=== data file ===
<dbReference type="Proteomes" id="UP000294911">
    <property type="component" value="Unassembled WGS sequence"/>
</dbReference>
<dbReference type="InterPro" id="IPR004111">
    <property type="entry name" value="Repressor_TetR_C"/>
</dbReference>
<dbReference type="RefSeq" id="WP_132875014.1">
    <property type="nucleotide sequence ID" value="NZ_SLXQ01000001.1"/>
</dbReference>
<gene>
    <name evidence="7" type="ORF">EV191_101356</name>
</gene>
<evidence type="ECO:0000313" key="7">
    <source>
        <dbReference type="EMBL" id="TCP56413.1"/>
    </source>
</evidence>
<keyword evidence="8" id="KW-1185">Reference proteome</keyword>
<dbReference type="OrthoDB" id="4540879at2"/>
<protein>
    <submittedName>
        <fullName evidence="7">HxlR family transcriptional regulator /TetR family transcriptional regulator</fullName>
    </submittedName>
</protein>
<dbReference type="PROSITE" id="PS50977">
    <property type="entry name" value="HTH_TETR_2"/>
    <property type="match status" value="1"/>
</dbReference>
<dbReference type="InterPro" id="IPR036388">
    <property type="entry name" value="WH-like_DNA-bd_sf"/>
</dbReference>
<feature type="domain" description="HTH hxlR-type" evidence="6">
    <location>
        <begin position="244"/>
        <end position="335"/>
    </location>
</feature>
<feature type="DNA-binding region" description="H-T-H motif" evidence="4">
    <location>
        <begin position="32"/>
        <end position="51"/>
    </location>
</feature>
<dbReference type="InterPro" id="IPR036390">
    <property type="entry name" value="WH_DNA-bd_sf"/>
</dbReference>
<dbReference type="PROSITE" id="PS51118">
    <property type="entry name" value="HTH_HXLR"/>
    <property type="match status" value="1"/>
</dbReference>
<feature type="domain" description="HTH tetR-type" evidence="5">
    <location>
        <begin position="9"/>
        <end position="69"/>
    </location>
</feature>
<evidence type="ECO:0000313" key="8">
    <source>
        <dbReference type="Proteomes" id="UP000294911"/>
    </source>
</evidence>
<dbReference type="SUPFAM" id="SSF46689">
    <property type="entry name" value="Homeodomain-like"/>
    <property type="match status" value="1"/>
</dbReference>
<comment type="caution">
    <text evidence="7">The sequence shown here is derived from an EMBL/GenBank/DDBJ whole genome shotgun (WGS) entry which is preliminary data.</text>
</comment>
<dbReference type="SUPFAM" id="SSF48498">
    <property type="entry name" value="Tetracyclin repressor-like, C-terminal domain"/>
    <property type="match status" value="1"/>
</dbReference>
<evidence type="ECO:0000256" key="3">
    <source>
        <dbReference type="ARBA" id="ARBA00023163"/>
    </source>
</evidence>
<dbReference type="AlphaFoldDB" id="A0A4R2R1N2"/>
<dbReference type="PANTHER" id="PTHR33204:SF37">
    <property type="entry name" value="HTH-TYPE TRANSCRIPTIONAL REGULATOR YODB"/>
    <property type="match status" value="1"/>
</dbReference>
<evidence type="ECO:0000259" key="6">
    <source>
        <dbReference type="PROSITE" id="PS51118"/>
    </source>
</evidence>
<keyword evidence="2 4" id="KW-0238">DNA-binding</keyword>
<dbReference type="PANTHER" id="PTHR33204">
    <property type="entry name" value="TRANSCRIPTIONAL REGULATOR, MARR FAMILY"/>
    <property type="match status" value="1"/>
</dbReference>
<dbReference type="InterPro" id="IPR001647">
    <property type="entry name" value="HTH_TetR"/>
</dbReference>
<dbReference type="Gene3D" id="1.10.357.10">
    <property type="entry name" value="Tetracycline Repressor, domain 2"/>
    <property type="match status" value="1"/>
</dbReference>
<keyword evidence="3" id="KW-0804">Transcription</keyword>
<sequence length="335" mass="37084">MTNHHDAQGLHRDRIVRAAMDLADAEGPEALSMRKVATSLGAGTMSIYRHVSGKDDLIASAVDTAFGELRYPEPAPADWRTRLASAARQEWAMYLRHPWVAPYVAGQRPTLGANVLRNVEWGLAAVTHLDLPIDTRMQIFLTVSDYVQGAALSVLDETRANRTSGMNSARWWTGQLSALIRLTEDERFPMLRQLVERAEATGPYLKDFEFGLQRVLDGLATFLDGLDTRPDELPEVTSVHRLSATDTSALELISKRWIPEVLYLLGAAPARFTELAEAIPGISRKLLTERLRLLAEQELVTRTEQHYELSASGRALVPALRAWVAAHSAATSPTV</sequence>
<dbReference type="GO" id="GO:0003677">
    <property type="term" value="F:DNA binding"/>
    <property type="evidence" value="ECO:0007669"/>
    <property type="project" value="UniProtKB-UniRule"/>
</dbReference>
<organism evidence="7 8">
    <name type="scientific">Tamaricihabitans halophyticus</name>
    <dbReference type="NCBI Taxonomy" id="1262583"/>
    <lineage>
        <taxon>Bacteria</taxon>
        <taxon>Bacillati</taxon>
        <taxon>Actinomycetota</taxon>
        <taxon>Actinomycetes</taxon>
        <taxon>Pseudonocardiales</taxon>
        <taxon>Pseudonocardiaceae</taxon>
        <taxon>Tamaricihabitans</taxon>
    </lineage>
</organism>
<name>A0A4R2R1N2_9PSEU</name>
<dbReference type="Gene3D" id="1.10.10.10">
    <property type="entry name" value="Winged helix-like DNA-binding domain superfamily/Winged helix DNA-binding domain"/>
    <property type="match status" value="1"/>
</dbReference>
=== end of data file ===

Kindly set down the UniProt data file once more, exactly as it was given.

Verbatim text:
<dbReference type="Proteomes" id="UP000294911">
    <property type="component" value="Unassembled WGS sequence"/>
</dbReference>
<dbReference type="InterPro" id="IPR004111">
    <property type="entry name" value="Repressor_TetR_C"/>
</dbReference>
<dbReference type="RefSeq" id="WP_132875014.1">
    <property type="nucleotide sequence ID" value="NZ_SLXQ01000001.1"/>
</dbReference>
<gene>
    <name evidence="7" type="ORF">EV191_101356</name>
</gene>
<evidence type="ECO:0000313" key="7">
    <source>
        <dbReference type="EMBL" id="TCP56413.1"/>
    </source>
</evidence>
<keyword evidence="8" id="KW-1185">Reference proteome</keyword>
<dbReference type="OrthoDB" id="4540879at2"/>
<protein>
    <submittedName>
        <fullName evidence="7">HxlR family transcriptional regulator /TetR family transcriptional regulator</fullName>
    </submittedName>
</protein>
<dbReference type="PROSITE" id="PS50977">
    <property type="entry name" value="HTH_TETR_2"/>
    <property type="match status" value="1"/>
</dbReference>
<dbReference type="InterPro" id="IPR036388">
    <property type="entry name" value="WH-like_DNA-bd_sf"/>
</dbReference>
<feature type="domain" description="HTH hxlR-type" evidence="6">
    <location>
        <begin position="244"/>
        <end position="335"/>
    </location>
</feature>
<feature type="DNA-binding region" description="H-T-H motif" evidence="4">
    <location>
        <begin position="32"/>
        <end position="51"/>
    </location>
</feature>
<dbReference type="InterPro" id="IPR036390">
    <property type="entry name" value="WH_DNA-bd_sf"/>
</dbReference>
<dbReference type="PROSITE" id="PS51118">
    <property type="entry name" value="HTH_HXLR"/>
    <property type="match status" value="1"/>
</dbReference>
<feature type="domain" description="HTH tetR-type" evidence="5">
    <location>
        <begin position="9"/>
        <end position="69"/>
    </location>
</feature>
<evidence type="ECO:0000313" key="8">
    <source>
        <dbReference type="Proteomes" id="UP000294911"/>
    </source>
</evidence>
<dbReference type="SUPFAM" id="SSF46689">
    <property type="entry name" value="Homeodomain-like"/>
    <property type="match status" value="1"/>
</dbReference>
<comment type="caution">
    <text evidence="7">The sequence shown here is derived from an EMBL/GenBank/DDBJ whole genome shotgun (WGS) entry which is preliminary data.</text>
</comment>
<dbReference type="SUPFAM" id="SSF48498">
    <property type="entry name" value="Tetracyclin repressor-like, C-terminal domain"/>
    <property type="match status" value="1"/>
</dbReference>
<evidence type="ECO:0000256" key="3">
    <source>
        <dbReference type="ARBA" id="ARBA00023163"/>
    </source>
</evidence>
<dbReference type="AlphaFoldDB" id="A0A4R2R1N2"/>
<dbReference type="PANTHER" id="PTHR33204:SF37">
    <property type="entry name" value="HTH-TYPE TRANSCRIPTIONAL REGULATOR YODB"/>
    <property type="match status" value="1"/>
</dbReference>
<evidence type="ECO:0000259" key="6">
    <source>
        <dbReference type="PROSITE" id="PS51118"/>
    </source>
</evidence>
<keyword evidence="2 4" id="KW-0238">DNA-binding</keyword>
<dbReference type="PANTHER" id="PTHR33204">
    <property type="entry name" value="TRANSCRIPTIONAL REGULATOR, MARR FAMILY"/>
    <property type="match status" value="1"/>
</dbReference>
<dbReference type="InterPro" id="IPR001647">
    <property type="entry name" value="HTH_TetR"/>
</dbReference>
<dbReference type="Gene3D" id="1.10.357.10">
    <property type="entry name" value="Tetracycline Repressor, domain 2"/>
    <property type="match status" value="1"/>
</dbReference>
<keyword evidence="3" id="KW-0804">Transcription</keyword>
<sequence length="335" mass="37084">MTNHHDAQGLHRDRIVRAAMDLADAEGPEALSMRKVATSLGAGTMSIYRHVSGKDDLIASAVDTAFGELRYPEPAPADWRTRLASAARQEWAMYLRHPWVAPYVAGQRPTLGANVLRNVEWGLAAVTHLDLPIDTRMQIFLTVSDYVQGAALSVLDETRANRTSGMNSARWWTGQLSALIRLTEDERFPMLRQLVERAEATGPYLKDFEFGLQRVLDGLATFLDGLDTRPDELPEVTSVHRLSATDTSALELISKRWIPEVLYLLGAAPARFTELAEAIPGISRKLLTERLRLLAEQELVTRTEQHYELSASGRALVPALRAWVAAHSAATSPTV</sequence>
<dbReference type="GO" id="GO:0003677">
    <property type="term" value="F:DNA binding"/>
    <property type="evidence" value="ECO:0007669"/>
    <property type="project" value="UniProtKB-UniRule"/>
</dbReference>
<organism evidence="7 8">
    <name type="scientific">Tamaricihabitans halophyticus</name>
    <dbReference type="NCBI Taxonomy" id="1262583"/>
    <lineage>
        <taxon>Bacteria</taxon>
        <taxon>Bacillati</taxon>
        <taxon>Actinomycetota</taxon>
        <taxon>Actinomycetes</taxon>
        <taxon>Pseudonocardiales</taxon>
        <taxon>Pseudonocardiaceae</taxon>
        <taxon>Tamaricihabitans</taxon>
    </lineage>
</organism>
<name>A0A4R2R1N2_9PSEU</name>
<dbReference type="Gene3D" id="1.10.10.10">
    <property type="entry name" value="Winged helix-like DNA-binding domain superfamily/Winged helix DNA-binding domain"/>
    <property type="match status" value="1"/>
</dbReference>